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Forced to accept that intensive farming on the heavy clay of their land at Knepp in West Sussex was economically unsustainable, Isabella Tree and her husband Charlie Burrell made a spectacular leap of faith: they decided to step back and let nature take over. Thanks to the introduction of free-roaming cattle, ponies, pigs and deer – proxies of the large animals that once roamed Britain – the 3,500 acre project has seen extraordinary increases in wildlife numbers and diversity in little over a decade.
Once-common species, including turtle doves, nightingales, peregrine falcons, lesser spotted woodpeckers and purple emperor butterflies, are now breeding at Knepp, and populations of other species are rocketing. The Burrells' degraded agricultural land has become a functioning ecosystem again, heaving with life – all by itself.
This recovery has taken place against a backdrop of catastrophic loss elsewhere. According to the 2016 'State of Nature' report, the UK is ranked 29th in the world for biodiversity loss: 56% of species in the UK are in decline and 15% are threatened with extinction. We are living in a desert, compared with our gloriously wild past.
In Wilding, Isabella Tree tells the story of the 'Knepp experiment' and what it reveals of the ways in which we might regain that wilder, richer country. It shows how rewilding works across Europe; that it has multiple benefits for the land; that it can generate economic activity and employment; how it can benefit both nature and us – and that all of this can happen astonishingly quickly. Part gripping memoir, part fascinating account of the ecology of our countryside, Wilding is, above all, an inspiring story of hope.
Isabella Tree is an award-winning author, travel writer, and manager of the the Knepp Wildland Project, together with her husband Charlie. She is the author of several books, including The Living Goddess and The Bird Man.
"A poignant, practical and moving story of how to fix our broken land, this should be conservation's salvation; this should be its future; this is a new hope."
– Chris Packham, presenter of The Really Wild Show
"The remarkable story of an astounding transformation."
– George Monbiot, author of Feral
"Every farmer (and perhaps every conservationist) in Britain needs to go and spend a day at Knepp. The Knepp 'wilding' project is a vitally important experiment for working out what we can do to let Nature back into our farmed landscapes [...] This book tells this vital story and deserves to be widely read."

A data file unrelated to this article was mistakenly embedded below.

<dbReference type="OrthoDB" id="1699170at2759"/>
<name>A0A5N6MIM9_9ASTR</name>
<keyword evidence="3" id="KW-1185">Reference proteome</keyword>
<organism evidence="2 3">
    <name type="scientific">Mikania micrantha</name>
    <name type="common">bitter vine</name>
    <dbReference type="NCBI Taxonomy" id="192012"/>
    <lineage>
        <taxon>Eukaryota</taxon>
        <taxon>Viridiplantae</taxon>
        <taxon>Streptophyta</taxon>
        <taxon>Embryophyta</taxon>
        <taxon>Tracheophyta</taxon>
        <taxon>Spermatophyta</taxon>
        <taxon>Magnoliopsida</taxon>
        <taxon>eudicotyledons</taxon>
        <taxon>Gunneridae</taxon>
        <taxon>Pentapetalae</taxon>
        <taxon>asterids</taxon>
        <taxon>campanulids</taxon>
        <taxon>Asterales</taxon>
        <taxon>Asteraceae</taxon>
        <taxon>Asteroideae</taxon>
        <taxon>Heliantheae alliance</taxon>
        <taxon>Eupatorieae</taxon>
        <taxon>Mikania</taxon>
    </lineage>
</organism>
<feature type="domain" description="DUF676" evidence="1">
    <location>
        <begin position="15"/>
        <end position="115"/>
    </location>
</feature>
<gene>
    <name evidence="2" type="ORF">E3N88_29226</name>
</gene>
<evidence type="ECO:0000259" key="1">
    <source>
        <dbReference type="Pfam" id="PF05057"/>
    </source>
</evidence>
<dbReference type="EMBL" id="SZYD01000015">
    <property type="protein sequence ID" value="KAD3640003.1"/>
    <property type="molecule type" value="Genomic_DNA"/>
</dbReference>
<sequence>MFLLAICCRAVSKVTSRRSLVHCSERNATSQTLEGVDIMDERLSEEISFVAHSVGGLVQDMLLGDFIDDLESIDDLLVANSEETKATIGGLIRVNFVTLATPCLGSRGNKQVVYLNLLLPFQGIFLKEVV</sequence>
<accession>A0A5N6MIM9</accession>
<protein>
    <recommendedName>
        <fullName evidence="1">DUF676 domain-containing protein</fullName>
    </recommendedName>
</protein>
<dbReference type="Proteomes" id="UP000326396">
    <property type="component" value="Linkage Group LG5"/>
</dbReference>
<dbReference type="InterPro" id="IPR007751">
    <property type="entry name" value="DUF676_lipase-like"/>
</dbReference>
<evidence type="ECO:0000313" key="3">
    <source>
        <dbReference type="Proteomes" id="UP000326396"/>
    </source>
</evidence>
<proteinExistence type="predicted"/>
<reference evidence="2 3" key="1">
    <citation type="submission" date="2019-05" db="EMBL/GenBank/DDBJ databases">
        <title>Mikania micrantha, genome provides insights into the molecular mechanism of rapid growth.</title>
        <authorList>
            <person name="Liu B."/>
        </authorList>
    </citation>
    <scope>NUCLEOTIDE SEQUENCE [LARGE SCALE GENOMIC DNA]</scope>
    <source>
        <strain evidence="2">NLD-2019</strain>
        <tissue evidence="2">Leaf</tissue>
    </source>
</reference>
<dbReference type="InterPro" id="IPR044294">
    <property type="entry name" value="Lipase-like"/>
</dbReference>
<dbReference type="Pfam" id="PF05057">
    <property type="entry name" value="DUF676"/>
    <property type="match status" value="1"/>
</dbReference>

– James Rebanks, author of A Shepherd's Life
"A thrilling, inspiring and deeply moving story of a wildlife revolution on an ordinary English farm, Wilding shows us what we have lost and what we could regain if we change our relationship with the countryside."
– Patrick Barkham, author of Badgerlands
"Wilding describes the inspirational story of a pioneering rewilding experiment that is changing the way we look at Nature, the countryside and conservation. Beautifully written, it marks the moment when the task at hand can no longer be about slowing down the inexorable decline of wildlife, but to begin the job of restoration."
– Tony Juniper, former Executive Director of Friends of the Earth
"So often we read of the countryside in shock and so seldom to we learn of its recovery. This is a pioneering, wonderful book, blooming with humour, practicality, science and lessons learned; a story whose heart beats in the same neck of the woods as Walden. Read Wilding and restore your belief in the return of nature."
– Nicholas Crane, author of The Making Of The British Landscape
"Anyone with any interest in land – from a window-box to a National Park – needs to read this book."
– Simon Barnes, author of How to be a Bad Birdwatcher
"Charming, inspirational and thought-provoking. Beautifully captures the magic and excitement of the Knepp rewilding project."
– Professor Dave Goulson
"Wilding is truly the most magnificent and inspiring book."
– Adam Nicholson, author of The Seabird's Cry
"Isabella Tree's riveting book captures the excitement of an immensely powerful new idea: that to save our beleaguered wildlife, we should move beyond conserving what remains – we should restore what we have lost. Fascinating in its detail and thrilling in its sense of possibilities, this is essential reading for anyone concerned with the future of the natural world in the demanding times to come."
– Michael McCarthy, author of The Moth Snowstorm: Nature and Joy